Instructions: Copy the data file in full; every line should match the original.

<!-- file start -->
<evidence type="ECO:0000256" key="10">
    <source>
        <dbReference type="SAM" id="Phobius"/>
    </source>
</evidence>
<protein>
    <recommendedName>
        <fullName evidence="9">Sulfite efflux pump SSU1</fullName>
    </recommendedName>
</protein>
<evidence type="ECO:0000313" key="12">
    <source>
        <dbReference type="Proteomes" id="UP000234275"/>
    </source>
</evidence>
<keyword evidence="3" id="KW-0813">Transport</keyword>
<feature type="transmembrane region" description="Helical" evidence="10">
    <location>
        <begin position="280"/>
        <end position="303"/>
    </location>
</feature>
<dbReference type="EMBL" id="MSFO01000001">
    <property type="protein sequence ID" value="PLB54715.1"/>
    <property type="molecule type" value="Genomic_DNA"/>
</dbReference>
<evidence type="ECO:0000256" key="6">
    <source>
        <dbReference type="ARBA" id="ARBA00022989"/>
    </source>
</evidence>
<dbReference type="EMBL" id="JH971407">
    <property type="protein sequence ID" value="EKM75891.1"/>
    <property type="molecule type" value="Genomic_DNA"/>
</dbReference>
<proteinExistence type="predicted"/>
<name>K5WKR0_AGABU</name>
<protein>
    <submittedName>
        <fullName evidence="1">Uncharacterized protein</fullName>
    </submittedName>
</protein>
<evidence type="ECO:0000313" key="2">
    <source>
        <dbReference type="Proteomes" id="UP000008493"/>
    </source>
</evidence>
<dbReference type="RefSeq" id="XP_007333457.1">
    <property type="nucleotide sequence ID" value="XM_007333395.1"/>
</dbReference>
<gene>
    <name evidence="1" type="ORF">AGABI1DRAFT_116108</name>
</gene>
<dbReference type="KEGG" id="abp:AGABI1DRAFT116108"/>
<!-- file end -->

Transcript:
<evidence type="ECO:0000256" key="10">
    <source>
        <dbReference type="SAM" id="Phobius"/>
    </source>
</evidence>
<protein>
    <recommendedName>
        <fullName evidence="9">Sulfite efflux pump SSU1</fullName>
    </recommendedName>
</protein>
<evidence type="ECO:0000313" key="12">
    <source>
        <dbReference type="Proteomes" id="UP000234275"/>
    </source>
</evidence>
<keyword evidence="3" id="KW-0813">Transport</keyword>
<feature type="transmembrane region" description="Helical" evidence="10">
    <location>
        <begin position="280"/>
        <end position="303"/>
    </location>
</feature>
<dbReference type="EMBL" id="MSFO01000001">
    <property type="protein sequence ID" value="PLB54715.1"/>
    <property type="molecule type" value="Genomic_DNA"/>
</dbReference>
<evidence type="ECO:0000256" key="6">
    <source>
        <dbReference type="ARBA" id="ARBA00022989"/>
    </source>
</evidence>
<dbReference type="EMBL" id="JH971407">
    <property type="protein sequence ID" value="EKM75891.1"/>
    <property type="molecule type" value="Genomic_DNA"/>
</dbReference>
<proteinExistence type="predicted"/>
<name>K5WKR0_AGABU</name>
<protein>
    <submittedName>
        <fullName evidence="1">Uncharacterized protein</fullName>
    </submittedName>
</protein>
<evidence type="ECO:0000313" key="2">
    <source>
        <dbReference type="Proteomes" id="UP000008493"/>
    </source>
</evidence>
<dbReference type="RefSeq" id="XP_007333457.1">
    <property type="nucleotide sequence ID" value="XM_007333395.1"/>
</dbReference>
<gene>
    <name evidence="1" type="ORF">AGABI1DRAFT_116108</name>
</gene>
<dbReference type="KEGG" id="abp:AGABI1DRAFT116108"/>